Today’s second part of a four-part series goes over the 2016 monoblogue Accountability Project (mAP) and the votes where Mary Beth Carozza and Jim Mathias have parted company. 2016 turned out to be the final year I included committee votes in the 25 that made up the annual assessment of the Maryland General Assembly; however, Jim could have voted on a bill in his Finance Committee that the House voted through but he missed the opportunity by being excused from the vote. (It’s worth pointing out that neither Carozza nor Mathias were absent from an mAP vote this term.)
In 2016 Mary Beth Carozza reached her all-time high score of 76 on the mAP by being credited with 19 correct votes and just 6 incorrect ones. Meanwhile, in the Senate Jim Mathias plummeted to a score of 12 on the mAP by making just 3 correct votes and 21 incorrect plus the excused vote, which goes down for my record as incorrect but not penalized.
As a bit of foreshadowing, Jim’s low score is representative of his last three sessions as the partisan lines have hardened in the Maryland General Assembly – that score of 12 ties for his highest score in the last three sessions. It’s reflected in his scores over the years: while he scored out to an average of 16 in the House from 2007-10, his last three sessions there drove down a reasonably centrist average established in his first two sessions (2007 Regular and 2007 Special Session.) His initial opposition to Martin O’Malley’s radical policies melted down to compliance by the end in MOM’s first term, and Jim followed the same trend in MOM’s second: a 36 score in 2011 eroded to 34 in 2012, 24 in 2013, and 19 in 2014. (By comparison, Jim’s shotgun 2014 opponent thanks to gerrymandering of the local districts, former Delegate Mike McDermott, had respective scores in that same term of 88, 88, 82, and 80. Talk about a missed opportunity!)
In a case of blind squirrel, Jim’s three correct votes were also Mary Beth’s correct votes. And since none of the six committee votes between the two were common votes, it leaves a total of 13 votes where Mary Beth voted the right way and Jim incorrectly.
We already discussed the “travel tax” yesterday in the 2015 review, but I added the veto vote to 2016’s total. It created a bit of confusion on my chart as the SB190 designation was also given to the FY2017 budget voted on in 2016 – both voted incorrectly for the overly generous budget in that case.
One theme in 2016, though, seemed to be a partisan reining in of the executive branch. It began with a measure – sent to voters in a slightly amended form – dealing with the replacement of the Attorney General, Comptroller, or United States Senator mandating he or she represent the same party as the departed official (HB260). Voters approved the change to Attorney General and Comptroller succession in 2016, but as I noted at the time, “It’s amazing how these types of bills come up when there’s the slightest chance someone other than a Democrat could be placed in a statewide position.” If it were truly an issue, where was it in 2012 or 2014? Similarly, the two parted ways on a bill (SB973) placing a prohibition on certain types of political donations on behalf of departmental secretaries (who are appointed by the Governor.) It wasn’t an issue before Larry Hogan arrived?
A more important front on the war against Larry Hogan, though, were multiple bids to increase mandated spending. In the mAP’s case, it was requiring additional capital spending on schools with increased enrollment (HB722/SB271), expansion grants for preschools (HB668/SB584), shelter and transitional housing facilities for homeless individuals (HB1476/SB797), additional debt or a toll increase to replace the U.S. 301 bridge over the Potomac River in Charles County (SB907), college early commitment programs which duplicate private-sector efforts (SB1170), and two new programs: a new Maryland Corps program based on the federal Americorps (HB1488/SB909) that immediately secured about $2 million a year for state funding, and a second (HB1402/SB1125) that established a $7.5 million annual fund to expand school time into off-hours and the summer but required local matching grants. All these may be worthy efforts and many were already well-funded on a discretionary basis, but Jim Mathias voted to tie Larry Hogan’s hands and Mary Beth Carozza did not.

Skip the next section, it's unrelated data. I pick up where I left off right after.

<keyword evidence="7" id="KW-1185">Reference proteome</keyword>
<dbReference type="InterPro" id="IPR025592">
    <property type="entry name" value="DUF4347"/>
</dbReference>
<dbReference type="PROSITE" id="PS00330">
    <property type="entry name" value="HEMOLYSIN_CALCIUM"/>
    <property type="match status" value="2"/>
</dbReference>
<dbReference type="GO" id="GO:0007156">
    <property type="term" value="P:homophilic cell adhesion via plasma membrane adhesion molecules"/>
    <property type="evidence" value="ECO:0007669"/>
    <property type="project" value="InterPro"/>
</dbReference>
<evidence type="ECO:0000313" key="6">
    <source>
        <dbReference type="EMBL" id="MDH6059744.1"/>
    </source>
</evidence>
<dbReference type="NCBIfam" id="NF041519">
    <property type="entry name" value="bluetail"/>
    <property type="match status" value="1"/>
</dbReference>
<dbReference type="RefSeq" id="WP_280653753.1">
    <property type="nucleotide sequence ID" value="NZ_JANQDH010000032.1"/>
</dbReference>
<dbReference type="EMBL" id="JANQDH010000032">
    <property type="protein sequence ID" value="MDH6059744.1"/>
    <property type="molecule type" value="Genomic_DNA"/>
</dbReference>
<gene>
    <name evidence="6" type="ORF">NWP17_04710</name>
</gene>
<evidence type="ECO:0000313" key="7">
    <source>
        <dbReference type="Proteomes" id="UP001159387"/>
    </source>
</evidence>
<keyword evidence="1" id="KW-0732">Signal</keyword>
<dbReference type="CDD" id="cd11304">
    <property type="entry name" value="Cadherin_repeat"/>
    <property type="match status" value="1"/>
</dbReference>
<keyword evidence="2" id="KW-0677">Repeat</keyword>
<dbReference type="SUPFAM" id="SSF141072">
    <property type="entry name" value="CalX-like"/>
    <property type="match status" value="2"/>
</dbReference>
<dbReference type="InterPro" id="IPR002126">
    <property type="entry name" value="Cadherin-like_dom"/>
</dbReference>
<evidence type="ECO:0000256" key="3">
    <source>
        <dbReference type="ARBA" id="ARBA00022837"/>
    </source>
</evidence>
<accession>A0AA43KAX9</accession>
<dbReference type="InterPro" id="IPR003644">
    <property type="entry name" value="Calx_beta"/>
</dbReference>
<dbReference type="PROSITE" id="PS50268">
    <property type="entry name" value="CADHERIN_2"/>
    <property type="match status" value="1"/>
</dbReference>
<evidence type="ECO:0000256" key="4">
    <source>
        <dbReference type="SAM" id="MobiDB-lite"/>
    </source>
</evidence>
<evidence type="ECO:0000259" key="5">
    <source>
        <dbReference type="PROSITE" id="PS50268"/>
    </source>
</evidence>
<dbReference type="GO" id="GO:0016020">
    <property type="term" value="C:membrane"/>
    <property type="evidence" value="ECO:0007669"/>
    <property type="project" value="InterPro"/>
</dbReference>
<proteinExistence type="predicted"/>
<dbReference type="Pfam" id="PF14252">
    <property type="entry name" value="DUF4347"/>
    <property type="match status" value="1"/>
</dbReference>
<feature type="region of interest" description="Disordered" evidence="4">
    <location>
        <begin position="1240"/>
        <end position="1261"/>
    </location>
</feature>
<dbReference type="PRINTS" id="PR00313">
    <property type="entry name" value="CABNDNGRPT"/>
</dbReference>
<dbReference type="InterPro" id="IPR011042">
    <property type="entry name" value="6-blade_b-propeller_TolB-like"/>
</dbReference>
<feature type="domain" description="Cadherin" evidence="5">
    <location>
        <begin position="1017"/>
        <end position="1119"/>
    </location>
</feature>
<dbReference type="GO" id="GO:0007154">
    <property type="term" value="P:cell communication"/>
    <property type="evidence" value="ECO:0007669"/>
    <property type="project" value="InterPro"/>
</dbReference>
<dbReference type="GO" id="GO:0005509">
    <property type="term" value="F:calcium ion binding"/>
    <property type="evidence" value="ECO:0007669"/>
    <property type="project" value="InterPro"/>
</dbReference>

There were also environmental bills that seemed to be overly restrictive yet broad-based: a ban on neonicotinoid pesticides (SB198) that was based on a theory they were eradicating bee colonies was one such bill, while the state’s market-bending renewable energy portfolio (read: solar energy-promoting boondoggle that, in practice, fattens state coffers) came up as HB1106 – both were supported by Mathias and rightly opposed by Carozza. In the latter case, in 2017 Mathias voted to override Governor Hogan’s veto of the bill while Carozza tried to sustain it.
Businesses were basically spared in the 2016 session, but one provision the Big Labor-friendly Mathias supported over Carozza’s opposition was on significantly increased liquidated damages for employers who, in the parlance of the bill, “reasonably should have known” it was a (so-called) “prevailing” wage job (yeah, that’s a clear statement there) yet fail to pay that wage (HB689/SB1009). It was funny to see that the employee would get the wage shortfall but the state gets the damages, even though they weren’t harmed.
They always say the third year of a General Assembly term is the one that has the most ambitious agenda from members seeking election, and 2017 was no different. I’ll look at that in tomorrow’s third series installment.